Small open-air rural dwellings along the way are equally simple. Tin or tile roofs collect rain water for household use as wells are rare. Laundry hangs on clotheslines above sleeping dogs.
Arriving at Vinales, our first stop is the Mural of Prehistory, in some ways Cuba’s answer to Mount Rushmore, minus political figureheads. Commissioned by Fidel Castro, the 160-meter-long, 120-meter-high mural was painted on the side of a vertical limestone cliff by 18 artists over a four-year period. The mural depicts the evolution of life in Cuba.
The next stop was my favorite part of my Cuban experience. The Benito Nodarse family warmly welcomed our small group to their fifth-generation tobacco farm. Having photographed Trempealeau County tobacco-growing farms some 40 years ago for The Country Today newspaper, this visit especially interested me.
Most all means of production in Cuba are still controlled by the Communist government. Private ownership of land is permitted, but only if used for agriculture. In the case of the Nodarses, 90 percent of their tobacco production must be sold to the government with the remainder kept for personal use or private sales.
Methods of the past
Even though their 25 acres comprise one of the largest and most successful of Cuban private farms, their agricultural methods often are from centuries past — primitive even by Amish standards. Oxen pull a stone-weighted drag made from logs through the red clay soil — no tractors are seen. A variety of fruit trees, sugar cane and coffee plants and domesticated animals of all sorts help the family to be self-sufficient. The most recent tobacco harvest dries in sheds built with palm tree leaf walls.
In the tobacco shed, Benito’s son, Sergio, demonstrated the art of hand rolling a cigar, which he then offered and lit for a visitor. Both Sergio and his father look pretty much how you would expect Hollywood to cast a Cuban granjero (farmer).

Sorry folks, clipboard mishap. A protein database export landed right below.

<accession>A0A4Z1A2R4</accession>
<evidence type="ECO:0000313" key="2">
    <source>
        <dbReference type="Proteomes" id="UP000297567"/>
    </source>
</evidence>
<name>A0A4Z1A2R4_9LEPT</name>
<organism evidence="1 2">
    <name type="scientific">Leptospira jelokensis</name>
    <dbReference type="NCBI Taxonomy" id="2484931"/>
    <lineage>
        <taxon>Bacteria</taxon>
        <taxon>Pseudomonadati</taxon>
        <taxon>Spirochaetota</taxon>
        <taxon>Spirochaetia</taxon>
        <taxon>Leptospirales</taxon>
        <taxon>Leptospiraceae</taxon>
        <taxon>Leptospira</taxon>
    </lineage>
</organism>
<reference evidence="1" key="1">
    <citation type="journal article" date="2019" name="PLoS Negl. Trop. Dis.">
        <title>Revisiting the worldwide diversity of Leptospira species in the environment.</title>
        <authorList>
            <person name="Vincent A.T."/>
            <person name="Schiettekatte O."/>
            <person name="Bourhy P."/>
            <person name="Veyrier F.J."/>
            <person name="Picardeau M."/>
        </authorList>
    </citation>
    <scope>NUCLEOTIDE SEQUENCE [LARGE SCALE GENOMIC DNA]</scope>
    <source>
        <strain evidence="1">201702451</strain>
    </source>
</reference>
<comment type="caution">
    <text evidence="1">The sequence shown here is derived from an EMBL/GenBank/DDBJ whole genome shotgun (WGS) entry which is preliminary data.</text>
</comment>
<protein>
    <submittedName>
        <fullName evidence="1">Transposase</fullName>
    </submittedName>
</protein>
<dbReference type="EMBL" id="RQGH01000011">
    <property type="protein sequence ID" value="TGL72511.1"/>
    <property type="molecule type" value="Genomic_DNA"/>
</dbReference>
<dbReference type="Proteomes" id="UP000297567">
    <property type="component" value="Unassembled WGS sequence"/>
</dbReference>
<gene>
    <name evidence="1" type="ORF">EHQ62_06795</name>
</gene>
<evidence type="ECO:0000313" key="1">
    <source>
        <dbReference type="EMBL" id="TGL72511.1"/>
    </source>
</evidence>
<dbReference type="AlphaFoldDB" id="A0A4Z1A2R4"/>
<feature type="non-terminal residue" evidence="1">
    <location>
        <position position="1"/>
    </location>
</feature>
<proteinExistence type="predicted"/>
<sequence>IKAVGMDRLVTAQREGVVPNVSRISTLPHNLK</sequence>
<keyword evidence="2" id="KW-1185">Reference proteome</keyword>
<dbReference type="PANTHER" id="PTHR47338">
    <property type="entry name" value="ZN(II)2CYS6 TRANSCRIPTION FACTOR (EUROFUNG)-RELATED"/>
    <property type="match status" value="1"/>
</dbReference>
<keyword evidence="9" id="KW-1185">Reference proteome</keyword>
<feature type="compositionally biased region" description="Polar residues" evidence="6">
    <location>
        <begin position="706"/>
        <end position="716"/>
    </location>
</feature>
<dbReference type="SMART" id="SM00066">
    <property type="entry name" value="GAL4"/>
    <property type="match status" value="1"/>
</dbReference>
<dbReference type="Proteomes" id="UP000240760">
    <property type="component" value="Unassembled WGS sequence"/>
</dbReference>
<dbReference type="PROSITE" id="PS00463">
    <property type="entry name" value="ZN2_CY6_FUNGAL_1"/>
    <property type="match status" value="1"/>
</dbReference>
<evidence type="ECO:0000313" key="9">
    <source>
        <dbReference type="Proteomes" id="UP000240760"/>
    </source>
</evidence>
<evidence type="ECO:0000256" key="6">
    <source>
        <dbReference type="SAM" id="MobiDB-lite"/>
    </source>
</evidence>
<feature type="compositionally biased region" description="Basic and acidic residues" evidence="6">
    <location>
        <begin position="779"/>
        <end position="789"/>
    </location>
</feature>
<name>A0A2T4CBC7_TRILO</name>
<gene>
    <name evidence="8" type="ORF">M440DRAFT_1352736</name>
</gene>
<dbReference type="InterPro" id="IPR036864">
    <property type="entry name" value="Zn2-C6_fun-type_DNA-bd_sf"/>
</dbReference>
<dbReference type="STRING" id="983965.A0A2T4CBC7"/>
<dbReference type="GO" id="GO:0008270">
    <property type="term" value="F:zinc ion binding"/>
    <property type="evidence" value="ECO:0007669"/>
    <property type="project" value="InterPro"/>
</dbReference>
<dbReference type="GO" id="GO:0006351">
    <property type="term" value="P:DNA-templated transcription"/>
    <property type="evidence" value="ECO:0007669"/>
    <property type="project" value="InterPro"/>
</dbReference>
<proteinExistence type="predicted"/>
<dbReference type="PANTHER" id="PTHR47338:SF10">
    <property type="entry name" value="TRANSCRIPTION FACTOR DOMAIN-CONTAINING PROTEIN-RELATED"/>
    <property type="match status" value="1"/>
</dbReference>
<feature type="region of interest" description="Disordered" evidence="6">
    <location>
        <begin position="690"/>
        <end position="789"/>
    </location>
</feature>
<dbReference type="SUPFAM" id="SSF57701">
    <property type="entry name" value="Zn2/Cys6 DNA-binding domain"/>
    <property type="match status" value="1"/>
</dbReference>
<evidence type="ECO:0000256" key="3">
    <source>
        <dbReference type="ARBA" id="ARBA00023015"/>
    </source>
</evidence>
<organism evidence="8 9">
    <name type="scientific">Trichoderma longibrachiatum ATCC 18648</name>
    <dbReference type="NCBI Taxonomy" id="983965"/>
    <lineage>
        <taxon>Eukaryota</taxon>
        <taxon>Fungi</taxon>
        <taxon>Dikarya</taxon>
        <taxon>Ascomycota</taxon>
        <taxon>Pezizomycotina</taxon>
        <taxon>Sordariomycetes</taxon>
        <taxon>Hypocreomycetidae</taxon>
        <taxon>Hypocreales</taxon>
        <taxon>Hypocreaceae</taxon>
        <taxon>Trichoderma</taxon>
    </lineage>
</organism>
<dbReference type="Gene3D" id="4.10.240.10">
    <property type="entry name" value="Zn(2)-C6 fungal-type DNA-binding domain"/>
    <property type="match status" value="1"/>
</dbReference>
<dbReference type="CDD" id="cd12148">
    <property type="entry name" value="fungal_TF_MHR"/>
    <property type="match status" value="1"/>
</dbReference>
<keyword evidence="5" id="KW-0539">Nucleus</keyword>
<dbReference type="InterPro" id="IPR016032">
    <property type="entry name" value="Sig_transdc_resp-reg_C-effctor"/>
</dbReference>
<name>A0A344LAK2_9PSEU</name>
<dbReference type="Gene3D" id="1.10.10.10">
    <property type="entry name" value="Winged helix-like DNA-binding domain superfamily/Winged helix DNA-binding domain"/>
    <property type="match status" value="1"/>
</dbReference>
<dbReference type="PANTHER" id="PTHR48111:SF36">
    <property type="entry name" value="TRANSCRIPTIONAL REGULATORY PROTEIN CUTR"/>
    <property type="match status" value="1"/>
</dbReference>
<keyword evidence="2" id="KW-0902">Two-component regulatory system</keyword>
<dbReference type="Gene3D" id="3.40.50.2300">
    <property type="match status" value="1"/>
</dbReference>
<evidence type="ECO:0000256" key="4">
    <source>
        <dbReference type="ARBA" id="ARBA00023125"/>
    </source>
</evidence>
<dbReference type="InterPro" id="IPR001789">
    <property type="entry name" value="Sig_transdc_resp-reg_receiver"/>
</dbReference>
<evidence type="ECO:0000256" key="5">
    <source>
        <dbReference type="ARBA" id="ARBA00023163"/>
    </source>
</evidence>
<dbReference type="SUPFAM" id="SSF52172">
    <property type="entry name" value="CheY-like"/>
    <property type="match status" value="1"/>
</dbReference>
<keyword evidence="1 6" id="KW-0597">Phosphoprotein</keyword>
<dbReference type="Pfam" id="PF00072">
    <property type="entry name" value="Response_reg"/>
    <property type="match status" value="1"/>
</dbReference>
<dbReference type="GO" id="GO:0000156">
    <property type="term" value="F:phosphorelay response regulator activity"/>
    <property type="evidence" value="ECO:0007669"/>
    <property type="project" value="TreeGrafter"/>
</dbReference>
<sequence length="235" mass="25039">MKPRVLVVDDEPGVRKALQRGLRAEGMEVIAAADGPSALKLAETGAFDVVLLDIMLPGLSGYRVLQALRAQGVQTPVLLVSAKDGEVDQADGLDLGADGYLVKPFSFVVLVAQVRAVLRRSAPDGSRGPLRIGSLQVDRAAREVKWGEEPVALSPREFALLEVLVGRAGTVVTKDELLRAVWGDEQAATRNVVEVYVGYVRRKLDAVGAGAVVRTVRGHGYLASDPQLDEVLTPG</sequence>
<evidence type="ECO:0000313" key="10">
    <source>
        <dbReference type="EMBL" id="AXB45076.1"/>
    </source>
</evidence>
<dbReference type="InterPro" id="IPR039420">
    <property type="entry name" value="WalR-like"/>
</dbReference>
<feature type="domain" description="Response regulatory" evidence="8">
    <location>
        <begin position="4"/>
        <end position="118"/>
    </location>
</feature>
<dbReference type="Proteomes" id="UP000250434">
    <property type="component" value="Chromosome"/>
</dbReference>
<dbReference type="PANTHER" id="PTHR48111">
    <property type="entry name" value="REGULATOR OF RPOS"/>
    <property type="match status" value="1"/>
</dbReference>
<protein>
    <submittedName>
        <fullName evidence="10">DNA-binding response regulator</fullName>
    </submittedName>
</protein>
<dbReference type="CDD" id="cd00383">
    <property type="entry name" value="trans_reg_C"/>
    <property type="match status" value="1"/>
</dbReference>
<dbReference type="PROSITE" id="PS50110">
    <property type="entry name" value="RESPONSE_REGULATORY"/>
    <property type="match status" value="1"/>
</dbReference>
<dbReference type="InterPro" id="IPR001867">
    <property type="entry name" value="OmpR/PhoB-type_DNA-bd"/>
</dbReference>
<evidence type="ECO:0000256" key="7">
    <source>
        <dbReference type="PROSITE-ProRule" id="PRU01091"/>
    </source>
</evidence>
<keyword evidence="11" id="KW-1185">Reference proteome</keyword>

Visitors were invited inside the farmhouse where they were served small cups of the coffee grown on the farm or a splash of “white coffee” (Cuban rum). With no “hard sell” the tourists were offered a chance to buy cigars made on the farm.
A growing private sector exists outside Cuba’s state-run economy. It’s been estimated that the country’s rationing system used for food distribution and other products meets only about half a family’s needs. An active black market exists, and Cuban citizens can freely purchase additional goods from supermarkets (when available) if they have convertible pesos spent by tourists. Tourism and foreign business investment in 2019 give Cuba hope for a brighter future.
Still, recent threats by the Trump administration to sever some of the Obama-era ties have Cubans worried. In mid-April the president’s national security adviser warned that the U.S. “will implement further regulatory changes to restrict non-family travel to Cuba.” Over our roast pork lunch some members of our group wondered if we might be one of the last groups to visit the island.
Politics aside, my brief “people-to-people” visit introduced me to a warm and welcoming people ready to become friends and neighbors.